The Fault in Our Stars | Study Guide

John Green

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Course Hero. "The Fault in Our Stars Study Guide." October 3, 2017. Accessed September 25, 2018. https://www.coursehero.com/lit/The-Fault-in-Our-Stars/.

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Course Hero, "The Fault in Our Stars Study Guide," October 3, 2017, accessed September 25, 2018, https://www.coursehero.com/lit/The-Fault-in-Our-Stars/.

The Fault in Our Stars | Chapter 10 | Summary

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Summary

The morning of the flight to Amsterdam, Hazel and her mom drive to pick up Gus for their flight, intercepting part of an argument with his parents, but Hazel is unable to make out the reason behind it. They reach the airport and head to the gate, upon which Gus runs to grab a hamburger, not returning for an hour. They board the plane, and Gus explains he didn't want to sit there with people looking at the three of them. Hazel probes further, and it's clear he didn't want to eat with people staring at Hazel while he ate next to her. He says people who stare at cancer victims "piss me off." The plane takes off and Gus, never having taken a plane before, is delighted. After Detroit, Mrs. Lancaster dozes off and Hazel and Gus watch the movie 300, afterward discussing death and poetry. Gus proclaims his love to her by stating, "I'm in love with you, and I'm not in the business of denying myself the simple pleasure of saying true things." He waits for her reply, but she says nothing. She says she felt "like everything was rising up in me, that I was drowning in this weirdly painful joy, but I couldn't say it back."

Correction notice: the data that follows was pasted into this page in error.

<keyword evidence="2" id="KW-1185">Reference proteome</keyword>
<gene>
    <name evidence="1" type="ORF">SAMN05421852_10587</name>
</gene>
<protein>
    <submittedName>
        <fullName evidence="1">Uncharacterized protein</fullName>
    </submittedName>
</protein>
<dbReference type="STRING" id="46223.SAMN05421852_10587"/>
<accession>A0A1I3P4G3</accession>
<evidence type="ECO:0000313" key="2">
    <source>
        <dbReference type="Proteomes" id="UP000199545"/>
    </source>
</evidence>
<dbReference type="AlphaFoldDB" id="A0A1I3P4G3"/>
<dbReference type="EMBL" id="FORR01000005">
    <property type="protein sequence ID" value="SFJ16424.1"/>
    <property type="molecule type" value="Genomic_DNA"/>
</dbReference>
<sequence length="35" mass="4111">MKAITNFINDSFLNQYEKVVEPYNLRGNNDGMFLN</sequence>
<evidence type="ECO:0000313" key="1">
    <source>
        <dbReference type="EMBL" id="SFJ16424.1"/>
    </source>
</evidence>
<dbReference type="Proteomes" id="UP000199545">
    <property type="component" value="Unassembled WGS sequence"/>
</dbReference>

Analysis

Gus and Hazel continue to become closer to each other. However, by this point it is clear Gus has problems of his own at home he is not currently sharing with Hazel. She does not ask him what he was arguing with his mother about; she accepts him for who he is. This is in contrast to Augustus who, once on the plane, continues to pressure her to admit and act on her feelings for him. While she continues to refuse to do so, upon his request she recites to him the poem "The Love Song of J. Alfred Prufrock" from memory. The poem is in part a commentary on indecision acting as a form of decision or on not letting your fears rule your actions because the outcome will be regret. The poem is a reference to how Hazel is working on accepting her feelings for Augustus at this time despite her reluctance to tell him. It foreshadows Hazel's decision to embrace her feelings for Augustus in order to fully live her life.

The issues associated with the public perception of illness arise once again when Augustus abandons Hazel and her mother at the gate. Despite having lost a leg to cancer, because he is able to pass as "normal" he would prefer to do so rather than sit with Hazel and her mom while they endure the pitying stares of the surrounding onlookers. Augustus is most bothered by the idea that, as kids suffering from cancer, they are martyrs, and Hazel's mom is a saint for taking care of them. The problem is this is not reality. Despite what his parents' encouragements state, suffering does not necessarily make you stronger. Yet he is expected to play the part of a silent but strong sufferer, and Augustus is unable to do so, in part because he knows at that point he is once again dying from cancer, this time with no real hope of remission.

As Augustus comes to terms with his death, he becomes more and more obsessed with the idea he will be known as a hero after his death. Augustus and Hazel watch 300 on the plane because of its heroic themes. Even the trip to Amsterdam itself is an attempt for Augustus to feel as if he is sacrificing himself for Hazel in a heroic gesture. Rather than stay in Indianapolis and receive treatment, he insists he needs to take Hazel on a trip to Amsterdam to fulfill a lifelong dream even though it will cost him days or even weeks of his life.

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